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  • (Image Source: The Verge)

 BY MICHELLE SCHUELKE

  • China’s water is vanishing, and it is reportedly not linked solely to evaporation. The country

  • claimed to hold an estimated 50,000 rivers within its borders. Now, more than half of

  • them have abruptly disappeared.

  • The results from the first national water census were released March 28. It was conducted

  • by the Chinese Ministry of Water Resources.

  • The study shows that since the 1950s at least one thousand rivers have been disappearing

  • from China’s landscape every year. Half of the rivers gone were over 60 square miles

  • in volume.” (VIDEO: NTDTV)

  • China’s engineers have been debating the cause for the vanishing water. Some argue

  • that it is the unsustainable growth of China, but the Deputy Director of the Chinese Ministry

  • of Water Resources told the South China Morning Post:

  • The disparity in the numbers was caused mainly by inaccurate estimates in the past,

  • as well as climate change and water and soil loss. Due to limited technology in the past,

  • the previous figures were estimated using incomplete topographical maps dating back

  • to the 1950s.”

  • The United Nations lists China as one of the 13 countries most affected by water scarcity.

  • Official Chinese data shows that waste has led to 40% of China's rivers being seriously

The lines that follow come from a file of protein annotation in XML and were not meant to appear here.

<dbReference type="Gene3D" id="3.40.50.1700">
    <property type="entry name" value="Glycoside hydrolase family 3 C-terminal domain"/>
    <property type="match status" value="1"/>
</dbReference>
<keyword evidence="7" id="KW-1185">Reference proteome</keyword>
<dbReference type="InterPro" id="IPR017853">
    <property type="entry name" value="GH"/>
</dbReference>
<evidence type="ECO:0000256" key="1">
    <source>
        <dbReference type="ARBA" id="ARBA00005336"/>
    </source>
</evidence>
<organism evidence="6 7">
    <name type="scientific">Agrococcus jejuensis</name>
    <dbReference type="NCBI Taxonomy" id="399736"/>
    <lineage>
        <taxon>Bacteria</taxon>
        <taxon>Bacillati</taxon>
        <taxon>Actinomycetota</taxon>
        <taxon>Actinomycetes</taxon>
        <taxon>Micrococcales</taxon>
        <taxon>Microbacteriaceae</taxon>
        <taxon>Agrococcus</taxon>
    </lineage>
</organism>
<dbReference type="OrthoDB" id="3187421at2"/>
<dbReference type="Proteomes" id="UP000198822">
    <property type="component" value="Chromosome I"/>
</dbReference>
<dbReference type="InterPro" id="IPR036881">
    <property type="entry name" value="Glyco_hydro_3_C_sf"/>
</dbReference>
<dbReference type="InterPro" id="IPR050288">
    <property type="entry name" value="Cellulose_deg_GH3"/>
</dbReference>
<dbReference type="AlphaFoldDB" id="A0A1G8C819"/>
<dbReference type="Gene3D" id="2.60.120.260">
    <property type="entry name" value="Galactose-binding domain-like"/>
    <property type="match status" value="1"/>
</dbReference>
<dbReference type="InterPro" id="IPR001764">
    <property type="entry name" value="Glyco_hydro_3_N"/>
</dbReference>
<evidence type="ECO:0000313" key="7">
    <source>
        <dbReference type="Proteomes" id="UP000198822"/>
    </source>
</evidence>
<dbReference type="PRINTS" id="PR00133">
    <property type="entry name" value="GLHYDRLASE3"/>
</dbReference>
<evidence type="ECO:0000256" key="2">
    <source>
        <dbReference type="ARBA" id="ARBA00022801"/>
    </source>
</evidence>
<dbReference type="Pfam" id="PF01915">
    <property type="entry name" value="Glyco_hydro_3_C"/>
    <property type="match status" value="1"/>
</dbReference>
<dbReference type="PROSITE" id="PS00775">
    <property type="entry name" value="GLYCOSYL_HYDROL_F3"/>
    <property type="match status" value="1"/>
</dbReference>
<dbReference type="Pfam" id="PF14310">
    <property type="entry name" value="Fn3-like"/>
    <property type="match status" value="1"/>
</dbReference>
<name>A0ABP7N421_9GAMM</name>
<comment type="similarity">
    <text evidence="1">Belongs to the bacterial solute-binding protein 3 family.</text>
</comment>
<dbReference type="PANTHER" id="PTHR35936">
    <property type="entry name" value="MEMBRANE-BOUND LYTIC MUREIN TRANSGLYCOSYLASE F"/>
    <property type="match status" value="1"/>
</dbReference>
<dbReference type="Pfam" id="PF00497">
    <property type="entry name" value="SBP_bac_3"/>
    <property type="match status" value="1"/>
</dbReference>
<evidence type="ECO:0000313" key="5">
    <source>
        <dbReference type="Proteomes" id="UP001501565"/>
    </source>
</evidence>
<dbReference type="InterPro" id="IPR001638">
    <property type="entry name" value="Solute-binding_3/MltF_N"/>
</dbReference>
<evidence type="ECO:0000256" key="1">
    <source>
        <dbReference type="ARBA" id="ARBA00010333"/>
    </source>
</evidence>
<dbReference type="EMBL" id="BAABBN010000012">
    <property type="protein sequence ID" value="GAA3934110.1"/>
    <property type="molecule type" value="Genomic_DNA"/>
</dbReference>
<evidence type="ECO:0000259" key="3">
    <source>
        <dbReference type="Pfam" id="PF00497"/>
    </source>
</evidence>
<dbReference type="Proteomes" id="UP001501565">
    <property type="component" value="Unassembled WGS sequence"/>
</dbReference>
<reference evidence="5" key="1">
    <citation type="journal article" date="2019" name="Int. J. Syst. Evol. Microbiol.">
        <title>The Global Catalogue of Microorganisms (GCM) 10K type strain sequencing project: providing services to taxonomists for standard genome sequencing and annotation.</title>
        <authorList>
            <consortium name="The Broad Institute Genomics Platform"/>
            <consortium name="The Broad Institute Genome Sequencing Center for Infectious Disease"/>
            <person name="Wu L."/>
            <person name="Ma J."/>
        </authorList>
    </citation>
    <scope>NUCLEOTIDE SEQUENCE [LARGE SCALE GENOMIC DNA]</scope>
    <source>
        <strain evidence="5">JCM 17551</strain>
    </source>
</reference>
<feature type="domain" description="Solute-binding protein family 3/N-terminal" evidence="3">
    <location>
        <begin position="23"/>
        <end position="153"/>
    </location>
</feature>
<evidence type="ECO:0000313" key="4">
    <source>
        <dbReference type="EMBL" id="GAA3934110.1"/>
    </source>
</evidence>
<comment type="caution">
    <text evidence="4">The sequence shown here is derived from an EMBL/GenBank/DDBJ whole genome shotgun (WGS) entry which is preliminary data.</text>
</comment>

• polluted, causing over 24% of China's water supply to be deemed is completely unusable.

  • In an effort to alleviate the water shortage, the Chinese government remains intent on building

  • the South-North Water Transfer Project.

  • Newser reports with the water transfer project projected at $62 billion, they will divert

  • water from China's southern region to northern rivers. Officials hope the effort will provide

  • some relief to the northern region’s dire water shortage.

  • However The Verge says, Ma Jun, the director of the Beijing-based Institute of Public and

  • Environmental Affairs, said he doesn’t see the transfer project as a long-term solution

  • that will be viable.

  • They could run out of water without this project...but even the current volume of redirected

  • water likely won't be enough to keep up with demand.”

  • China has already implemented tougher regulations on usage and pollutants to try to combat the

  • ever-growing water problem. However, it remains to be seen whether China can enforce the regulations

  • across an expansive and fast-growing population.

(Image Source: The Verge)

 BY MICHELLE SCHUELKE

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China's Water Crisis: More Than Half of Rivers Disappear

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    richardwang posted on 2014/04/01
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